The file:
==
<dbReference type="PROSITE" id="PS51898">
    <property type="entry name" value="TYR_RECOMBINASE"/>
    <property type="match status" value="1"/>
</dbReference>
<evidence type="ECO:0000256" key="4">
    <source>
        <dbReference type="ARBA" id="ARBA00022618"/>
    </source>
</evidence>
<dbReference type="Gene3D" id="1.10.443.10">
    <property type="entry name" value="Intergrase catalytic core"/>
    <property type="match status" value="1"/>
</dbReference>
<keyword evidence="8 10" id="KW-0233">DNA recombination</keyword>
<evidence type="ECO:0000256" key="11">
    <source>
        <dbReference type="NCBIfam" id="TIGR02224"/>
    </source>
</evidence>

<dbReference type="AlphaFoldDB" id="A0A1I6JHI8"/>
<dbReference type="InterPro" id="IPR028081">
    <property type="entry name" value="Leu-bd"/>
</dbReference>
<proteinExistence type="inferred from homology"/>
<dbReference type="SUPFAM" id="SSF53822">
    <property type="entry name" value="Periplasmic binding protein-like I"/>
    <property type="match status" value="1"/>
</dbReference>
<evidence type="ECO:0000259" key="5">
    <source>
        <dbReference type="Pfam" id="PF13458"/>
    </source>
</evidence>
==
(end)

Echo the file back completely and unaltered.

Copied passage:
<dbReference type="PROSITE" id="PS51898">
    <property type="entry name" value="TYR_RECOMBINASE"/>
    <property type="match status" value="1"/>
</dbReference>
<evidence type="ECO:0000256" key="4">
    <source>
        <dbReference type="ARBA" id="ARBA00022618"/>
    </source>
</evidence>
<dbReference type="Gene3D" id="1.10.443.10">
    <property type="entry name" value="Intergrase catalytic core"/>
    <property type="match status" value="1"/>
</dbReference>
<keyword evidence="8 10" id="KW-0233">DNA recombination</keyword>
<evidence type="ECO:0000256" key="11">
    <source>
        <dbReference type="NCBIfam" id="TIGR02224"/>
    </source>
</evidence>

<dbReference type="AlphaFoldDB" id="A0A1I6JHI8"/>
<dbReference type="InterPro" id="IPR028081">
    <property type="entry name" value="Leu-bd"/>
</dbReference>
<proteinExistence type="inferred from homology"/>
<dbReference type="SUPFAM" id="SSF53822">
    <property type="entry name" value="Periplasmic binding protein-like I"/>
    <property type="match status" value="1"/>
</dbReference>
<evidence type="ECO:0000259" key="5">
    <source>
        <dbReference type="Pfam" id="PF13458"/>
    </source>
</evidence>